The iconic nature of a musical act can be judged by the speed with which you can draw a cartoon of them. The Beatles: four dark circles with offshoot side burns and maybe a pair of granny glasses. Madonna: conical bra. David Bowie: lightning bolt across a forehead and cheek. Grace Jones: black rectangle with wide eyes and big bared teeth. Slash: big hat, big sunglasses, cigarette dangling precariously from lips. Freddie Mercury: crew cut, moustache.
ZZTop are perhaps the easiest of all to draw: three faces all with sunglasses, two with rectangles of beard and hats, one with a moustache and curly hair. Like AC/DC, whose image has been defined since the beginning by Angus Young’s schoolboy uniform, the Top’s cartoonish look has given them instant brand recognition and also helped to deflect attention away from their personal lives. In the likeable documentary ‘That Little Ol’ Band from Texas’, the only dip into this area is the disclosure that drummer Frank Beard had been in rehab in the mid-seventies. There is absolutely no information about the non-Top lives of other bandmembers Billy Gibbons or Dusty Hill, a refreshing anomaly in an era when we are constantly being served the most mundane information about anyone who’s been on the telly.
According to the film, in the band’s early years, manager Bill Ham had insisted that they avoid appearing on TV as a way of developing a sense of mystery. It’s possible that Ham’s decision may have had more to do with the fact that the band consisted of three very ordinary looking men. If so, it was a good move: during a two-year hiatus from recording and touring, Gibbons and Hill grew their now trademark ultra-long beards and later adopted the sunglasses that completely masked their faces and turned them into the most instantly recognisable band in the world.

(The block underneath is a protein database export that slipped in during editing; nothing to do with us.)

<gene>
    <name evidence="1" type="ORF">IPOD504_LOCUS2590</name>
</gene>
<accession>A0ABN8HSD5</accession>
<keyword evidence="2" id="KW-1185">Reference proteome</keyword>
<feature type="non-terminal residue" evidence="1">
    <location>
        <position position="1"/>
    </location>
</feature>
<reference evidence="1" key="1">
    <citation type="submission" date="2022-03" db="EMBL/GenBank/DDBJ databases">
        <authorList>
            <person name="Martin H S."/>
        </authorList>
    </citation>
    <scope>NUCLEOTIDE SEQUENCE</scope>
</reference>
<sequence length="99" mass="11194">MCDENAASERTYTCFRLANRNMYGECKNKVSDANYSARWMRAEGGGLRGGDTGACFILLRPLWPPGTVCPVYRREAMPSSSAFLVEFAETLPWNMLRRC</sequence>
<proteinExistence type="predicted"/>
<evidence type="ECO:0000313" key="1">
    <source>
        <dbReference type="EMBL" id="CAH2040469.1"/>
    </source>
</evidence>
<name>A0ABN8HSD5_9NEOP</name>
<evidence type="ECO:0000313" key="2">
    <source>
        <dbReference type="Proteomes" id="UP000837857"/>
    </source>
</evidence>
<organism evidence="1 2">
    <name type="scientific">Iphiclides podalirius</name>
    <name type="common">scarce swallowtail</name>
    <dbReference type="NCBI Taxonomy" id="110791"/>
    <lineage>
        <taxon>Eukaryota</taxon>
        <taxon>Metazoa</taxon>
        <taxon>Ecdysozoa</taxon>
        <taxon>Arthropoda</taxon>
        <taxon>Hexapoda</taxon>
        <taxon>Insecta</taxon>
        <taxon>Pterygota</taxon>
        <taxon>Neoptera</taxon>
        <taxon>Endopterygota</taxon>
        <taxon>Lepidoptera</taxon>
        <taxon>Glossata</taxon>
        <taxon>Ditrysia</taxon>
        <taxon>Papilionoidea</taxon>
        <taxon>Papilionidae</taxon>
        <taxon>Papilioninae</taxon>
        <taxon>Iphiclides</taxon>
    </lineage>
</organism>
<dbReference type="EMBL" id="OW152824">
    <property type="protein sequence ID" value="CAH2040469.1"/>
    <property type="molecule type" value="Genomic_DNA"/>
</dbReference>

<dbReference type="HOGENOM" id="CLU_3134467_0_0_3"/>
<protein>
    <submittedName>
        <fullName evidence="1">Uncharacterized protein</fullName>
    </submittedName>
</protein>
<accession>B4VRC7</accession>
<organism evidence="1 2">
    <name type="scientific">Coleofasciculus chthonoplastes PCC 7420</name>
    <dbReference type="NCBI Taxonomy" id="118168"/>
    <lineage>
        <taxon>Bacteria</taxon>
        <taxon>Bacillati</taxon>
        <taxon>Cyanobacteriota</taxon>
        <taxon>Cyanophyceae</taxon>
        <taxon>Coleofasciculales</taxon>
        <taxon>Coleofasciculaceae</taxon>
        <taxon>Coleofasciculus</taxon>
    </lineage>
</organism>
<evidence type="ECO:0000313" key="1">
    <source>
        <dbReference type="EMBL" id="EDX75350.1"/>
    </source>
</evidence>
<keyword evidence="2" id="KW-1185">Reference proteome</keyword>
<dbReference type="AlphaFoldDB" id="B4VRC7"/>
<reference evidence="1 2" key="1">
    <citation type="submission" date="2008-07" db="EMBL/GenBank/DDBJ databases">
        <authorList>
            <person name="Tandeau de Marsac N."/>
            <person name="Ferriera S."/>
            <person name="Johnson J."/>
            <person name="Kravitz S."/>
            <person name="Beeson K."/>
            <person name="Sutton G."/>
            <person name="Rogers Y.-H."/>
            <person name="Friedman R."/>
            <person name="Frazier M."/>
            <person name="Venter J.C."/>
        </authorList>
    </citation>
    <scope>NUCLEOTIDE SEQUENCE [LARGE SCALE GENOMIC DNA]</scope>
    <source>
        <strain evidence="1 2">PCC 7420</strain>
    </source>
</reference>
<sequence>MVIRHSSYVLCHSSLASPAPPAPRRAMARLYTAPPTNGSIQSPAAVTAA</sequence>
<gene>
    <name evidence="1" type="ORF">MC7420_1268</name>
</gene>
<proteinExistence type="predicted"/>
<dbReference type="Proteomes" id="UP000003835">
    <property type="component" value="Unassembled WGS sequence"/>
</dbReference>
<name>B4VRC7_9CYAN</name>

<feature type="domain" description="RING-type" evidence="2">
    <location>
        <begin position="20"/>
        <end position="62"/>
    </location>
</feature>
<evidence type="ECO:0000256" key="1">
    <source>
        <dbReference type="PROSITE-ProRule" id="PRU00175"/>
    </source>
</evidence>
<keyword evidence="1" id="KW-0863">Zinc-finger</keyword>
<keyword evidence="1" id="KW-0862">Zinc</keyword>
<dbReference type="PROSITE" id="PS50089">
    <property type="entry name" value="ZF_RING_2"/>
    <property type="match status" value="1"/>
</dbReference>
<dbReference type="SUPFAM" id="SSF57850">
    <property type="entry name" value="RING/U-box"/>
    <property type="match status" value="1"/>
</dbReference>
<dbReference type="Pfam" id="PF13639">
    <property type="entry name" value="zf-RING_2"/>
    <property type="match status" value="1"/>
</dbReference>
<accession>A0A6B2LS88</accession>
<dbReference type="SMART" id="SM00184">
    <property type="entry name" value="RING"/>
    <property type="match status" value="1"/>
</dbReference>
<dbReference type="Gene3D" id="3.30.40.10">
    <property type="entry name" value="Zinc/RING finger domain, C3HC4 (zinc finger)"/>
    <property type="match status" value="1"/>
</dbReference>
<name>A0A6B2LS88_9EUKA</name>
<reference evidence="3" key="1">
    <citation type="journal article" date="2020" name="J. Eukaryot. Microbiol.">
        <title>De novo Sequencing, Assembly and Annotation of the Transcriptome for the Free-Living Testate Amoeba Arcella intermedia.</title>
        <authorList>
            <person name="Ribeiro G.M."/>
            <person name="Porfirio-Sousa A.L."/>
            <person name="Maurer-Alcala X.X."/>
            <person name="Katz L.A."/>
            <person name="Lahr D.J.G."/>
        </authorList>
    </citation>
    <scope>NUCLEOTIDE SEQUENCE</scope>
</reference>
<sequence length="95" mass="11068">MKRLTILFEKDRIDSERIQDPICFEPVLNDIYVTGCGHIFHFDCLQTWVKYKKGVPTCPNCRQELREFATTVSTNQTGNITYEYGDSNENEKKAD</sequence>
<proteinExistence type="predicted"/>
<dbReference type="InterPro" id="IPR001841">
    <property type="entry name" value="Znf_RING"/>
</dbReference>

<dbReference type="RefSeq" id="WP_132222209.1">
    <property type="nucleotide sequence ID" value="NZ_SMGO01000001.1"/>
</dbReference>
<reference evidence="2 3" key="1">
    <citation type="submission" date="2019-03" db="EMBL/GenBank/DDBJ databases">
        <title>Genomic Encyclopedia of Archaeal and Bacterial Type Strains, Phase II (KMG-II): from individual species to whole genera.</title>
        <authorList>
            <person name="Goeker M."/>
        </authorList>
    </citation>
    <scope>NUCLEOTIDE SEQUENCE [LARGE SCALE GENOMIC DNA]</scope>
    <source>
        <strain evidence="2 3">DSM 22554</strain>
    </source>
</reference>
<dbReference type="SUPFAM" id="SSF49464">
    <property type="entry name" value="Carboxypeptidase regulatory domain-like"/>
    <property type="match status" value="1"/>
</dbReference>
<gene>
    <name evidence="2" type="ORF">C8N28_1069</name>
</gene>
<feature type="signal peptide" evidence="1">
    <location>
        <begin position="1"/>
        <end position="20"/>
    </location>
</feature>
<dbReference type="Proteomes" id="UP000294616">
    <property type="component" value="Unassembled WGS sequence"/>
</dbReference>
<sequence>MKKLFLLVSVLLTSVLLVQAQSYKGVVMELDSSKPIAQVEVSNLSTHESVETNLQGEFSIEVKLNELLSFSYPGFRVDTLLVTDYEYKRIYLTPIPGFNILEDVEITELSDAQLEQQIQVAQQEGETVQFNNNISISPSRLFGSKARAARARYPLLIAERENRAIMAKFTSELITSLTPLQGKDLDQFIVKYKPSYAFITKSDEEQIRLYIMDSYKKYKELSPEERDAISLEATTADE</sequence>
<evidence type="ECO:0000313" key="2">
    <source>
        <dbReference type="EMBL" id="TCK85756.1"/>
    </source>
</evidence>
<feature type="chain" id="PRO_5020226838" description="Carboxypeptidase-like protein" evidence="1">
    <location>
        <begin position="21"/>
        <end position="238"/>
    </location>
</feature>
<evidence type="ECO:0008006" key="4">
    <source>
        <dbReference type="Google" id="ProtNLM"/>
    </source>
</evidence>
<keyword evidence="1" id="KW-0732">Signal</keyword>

The documentary is mostly about the early years, and while that is almost always the best part of any such film, I was surprised by the speed with which the MTV mega-stardom years were glossed over. There was a little bit about discovering a new, turbo-charged, processed sound and a bit about the making of the unforgettable video for ‘Gimme All Your Loving’, which looked incredibly slick at the time, and a clip of the follow-up ‘Legs’ and then a blank. Nothing about the global success that followed, the sudden jump to stadium concerts and life at the top table, no clips from the videos of subsequent hits. Was this the result of a contractual obligation? Was the recent death of Bill Ham a factor? It reminded me of the Dolly Parton doc that omitted any mention of ‘Islands in the Stream’.
Despite this puzzling omission, the film is worth a look. The three bandmembers make for genial, self-effacing interviewees and they remain a curious rarity as 1960s garage band also-rans who became superstars in the 1980s.